In her own words: “Guardian writer, interwebbist and mother, not necessarily in that order. And totally offline, on sabbatical, until 28 May. Ain’t no tweetin’ going on ’til then.” We have spotted the odd rogue tweet, however
All her own tweets? Yes
Followers: More than 24,500
Total tweets: More than 18,000
Following: 581
Average number of tweets per day: 9
Average number of additional followers a day: 35
Facebook: a profile but no page
LinkedIn: 417 connections

Jemima Kiss was the most-followed British journalist on Twitter for a couple of years, but maternity leave allowed others to overtake her, even though she announced her son’s birth online within hours of the fact. When she is active her feed is a very social mix of articles, conversation, pictures and observations.

4. Robert Peston @peston

In his own words: “Business Editor for the BBC”
Followers: More than 36,000
Total tweets: More than 1,400
Following: 171
All his own tweets? Yes, some automated to send links of blog posts
Average number of tweets per day: 16
Average number of additional followers a day: 400
Facebook: a page with 482 likes
LinkedIn: not active

Robert Peston is another “name”. His Twitter account consists extensively of links to articles and observations. However, he does retweet and reference people in his observations even though he is not a conversational tweeter.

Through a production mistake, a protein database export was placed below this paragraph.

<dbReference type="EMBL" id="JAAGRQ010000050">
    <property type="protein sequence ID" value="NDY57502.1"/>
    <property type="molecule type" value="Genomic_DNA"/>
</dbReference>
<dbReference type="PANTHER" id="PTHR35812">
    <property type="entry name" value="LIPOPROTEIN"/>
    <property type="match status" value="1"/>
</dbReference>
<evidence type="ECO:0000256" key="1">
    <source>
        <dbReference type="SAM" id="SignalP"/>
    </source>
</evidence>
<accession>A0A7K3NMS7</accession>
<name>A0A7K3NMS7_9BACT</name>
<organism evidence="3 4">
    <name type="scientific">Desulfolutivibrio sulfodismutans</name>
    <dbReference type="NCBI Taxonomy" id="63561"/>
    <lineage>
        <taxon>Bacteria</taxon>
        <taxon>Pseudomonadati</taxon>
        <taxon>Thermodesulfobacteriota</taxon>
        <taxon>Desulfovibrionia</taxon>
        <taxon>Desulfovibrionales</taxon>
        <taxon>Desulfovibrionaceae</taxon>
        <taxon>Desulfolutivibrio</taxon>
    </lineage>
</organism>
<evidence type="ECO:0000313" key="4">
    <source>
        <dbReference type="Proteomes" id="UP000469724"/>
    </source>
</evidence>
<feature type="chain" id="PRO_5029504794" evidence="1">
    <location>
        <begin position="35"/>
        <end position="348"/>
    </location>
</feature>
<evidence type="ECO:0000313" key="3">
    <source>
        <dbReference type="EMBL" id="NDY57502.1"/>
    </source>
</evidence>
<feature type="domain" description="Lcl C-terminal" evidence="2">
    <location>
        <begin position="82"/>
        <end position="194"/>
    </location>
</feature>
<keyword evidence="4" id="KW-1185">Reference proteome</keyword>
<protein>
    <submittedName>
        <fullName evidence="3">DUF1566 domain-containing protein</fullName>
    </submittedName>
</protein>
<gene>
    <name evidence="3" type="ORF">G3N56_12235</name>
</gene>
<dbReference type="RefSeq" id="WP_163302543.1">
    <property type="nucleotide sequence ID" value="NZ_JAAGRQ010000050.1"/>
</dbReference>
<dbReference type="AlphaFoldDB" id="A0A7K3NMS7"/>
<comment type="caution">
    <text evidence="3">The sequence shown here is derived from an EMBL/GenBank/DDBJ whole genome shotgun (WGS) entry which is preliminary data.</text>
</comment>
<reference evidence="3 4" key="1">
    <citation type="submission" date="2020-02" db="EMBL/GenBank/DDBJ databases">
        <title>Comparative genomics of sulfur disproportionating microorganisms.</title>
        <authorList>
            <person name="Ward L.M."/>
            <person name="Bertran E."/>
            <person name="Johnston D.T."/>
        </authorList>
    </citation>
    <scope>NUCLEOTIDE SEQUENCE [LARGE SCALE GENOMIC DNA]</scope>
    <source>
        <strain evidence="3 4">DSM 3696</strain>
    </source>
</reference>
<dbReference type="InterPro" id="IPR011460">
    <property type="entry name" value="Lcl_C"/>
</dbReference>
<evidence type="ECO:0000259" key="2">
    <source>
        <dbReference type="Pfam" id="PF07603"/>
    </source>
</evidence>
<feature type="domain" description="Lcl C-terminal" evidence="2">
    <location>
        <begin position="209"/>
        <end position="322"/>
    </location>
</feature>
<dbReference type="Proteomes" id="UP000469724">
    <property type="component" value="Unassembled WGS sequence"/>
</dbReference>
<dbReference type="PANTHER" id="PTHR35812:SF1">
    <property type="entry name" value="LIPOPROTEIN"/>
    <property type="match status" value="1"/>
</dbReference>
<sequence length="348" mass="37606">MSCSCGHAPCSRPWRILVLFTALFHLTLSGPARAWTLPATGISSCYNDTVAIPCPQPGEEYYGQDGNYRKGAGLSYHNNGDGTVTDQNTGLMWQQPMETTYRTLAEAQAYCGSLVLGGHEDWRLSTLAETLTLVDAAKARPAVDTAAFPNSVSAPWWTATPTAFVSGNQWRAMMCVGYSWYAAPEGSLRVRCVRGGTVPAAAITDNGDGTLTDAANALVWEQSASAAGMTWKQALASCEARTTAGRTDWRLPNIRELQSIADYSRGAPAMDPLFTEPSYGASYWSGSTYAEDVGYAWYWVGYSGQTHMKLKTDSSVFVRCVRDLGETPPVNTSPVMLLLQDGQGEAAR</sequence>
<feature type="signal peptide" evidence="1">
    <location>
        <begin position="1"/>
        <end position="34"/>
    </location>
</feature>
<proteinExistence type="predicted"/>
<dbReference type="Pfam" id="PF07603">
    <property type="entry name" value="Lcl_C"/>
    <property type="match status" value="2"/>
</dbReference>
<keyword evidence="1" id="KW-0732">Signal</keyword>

5. Mike Butcher @mikebutcher

In his own words: “Editor, TechCrunch Europe: @TCEurope Full bio: mbites.com/contact
All his own tweets? Yes
Followers: More than 24,000
Total tweets: Almost 20,000
Following: 4,429
Average number of tweets per day: 24
Average number of additional followers a day: 30
Facebook: a profile but no page
LinkedIn: +500 connections

Mike Butcher is another conversational tweeter. It can be difficult to find his articles on his Twitter account because he is always retweeting and chatting as well as writing his observations.

Additional reporting by Sarah Booker.

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#UKjourn: Growing master list of all UK journalists on Twitter

May 20th, 2011 | 2 Comments | Posted by in Social media and blogging

Journalism.co.uk is building a master list of UK-based journalists who are regular Twitter users.